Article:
Funerals

All Fun and No Funerals Makes Jack a Dumb Boy

Death is an occasion and funeral homes are a place marked by much sadness and grief. And yet, according to Holy Scripture, there is something potentially beneficial about such an occasion and such a place. As the writer of Ecclesiastes puts it, “It is better to go to a house of mourning than to a house of feasting” (7:2 NIV). To paraphrase, “Better to spend your time at funerals than at parties” (NLT). Why would the Bible make such an assertion? What is this passage teaching us?

What the Text Isn’t Saying

To begin with, let’s consider what this passage is not teaching:

1. It’s not teaching that life is a drag

The writer of Ecclesiastes is not forbidding or discouraging us from enjoying ourselves at festive occasions. In other words, the text is not teaching that it’s wrong to celebrate and to be happy. Earlier in the book the writer says, “There is a time to weep and a time to laugh, a time to mourn and a time to dance” (3:4). Later, he says, “When times are good, be happy” (7:14). According to the New Testament, the Lord Jesus himself celebrated weddings (John 2:1-11) and enjoyed feasts (Matt 11:19). So it’s not necessarily wrong to be to be in “the house of feasting.” God isn’t a cosmic killjoy!

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Two Lessons from Two Radically Different Funerals

By Jordan Standridge. Reposted from The Cripplegate.

Funerals are a gift from God. I know that sounds crazy, but they are a God-given tool to force us to reflect on the brevity of life, and how finite we are as human beings. I truly do believe that humans should attend as many funerals as possible during their lives. It is that good for your soul.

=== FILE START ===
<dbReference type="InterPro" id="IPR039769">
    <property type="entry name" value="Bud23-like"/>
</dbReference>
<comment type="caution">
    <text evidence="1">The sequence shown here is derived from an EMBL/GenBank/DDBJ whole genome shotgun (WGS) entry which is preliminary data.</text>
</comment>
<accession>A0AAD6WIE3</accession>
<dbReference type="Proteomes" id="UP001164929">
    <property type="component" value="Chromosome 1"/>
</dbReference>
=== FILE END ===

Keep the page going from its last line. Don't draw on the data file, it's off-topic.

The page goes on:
I had the privilege of attending two recently, and they could not have been more different from each other.

The first was that of a believer. One of the sons (who is an elder at our church) gave the eulogy, and the other son, who is a Presbyterian pastor, gave the message. At least 100 people were there. The second was for a non-believer. I had the privilege of giving the message at that one to a crowd of 10 people at the local funeral home.

I haven’t been able to stop thinking about the incredible difference between the two funerals. Both individuals were in their 80s, both had lived long lives full of experiences, and yet, the outcome of their funerals could not have been more different. Two reminders were very evident as I reflect on this particular “funeral Friday.”

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Reflections from a Homeless Man’s Funeral

Reposted, with permission, from Randy White Ministries.

This week I officiated a funeral for a homeless man. It was a sociologists dream. Every “misfit” you could imagine was in the small crowd. Several of the men I had met previously just because I’m the pastor of the church on the “main drag,” so I was somewhat familiar with a few of them. Others I had never seen.

It was a very “free flowing” service, to say the least. Since homeless people like to talk, and since I didn’t know the man, I let people share (dangerous in most circumstances, but since nobody but the homeless was present, I thought, “what is there to lose!”)

What I found is that the men who spoke were actually quite well-spoken.

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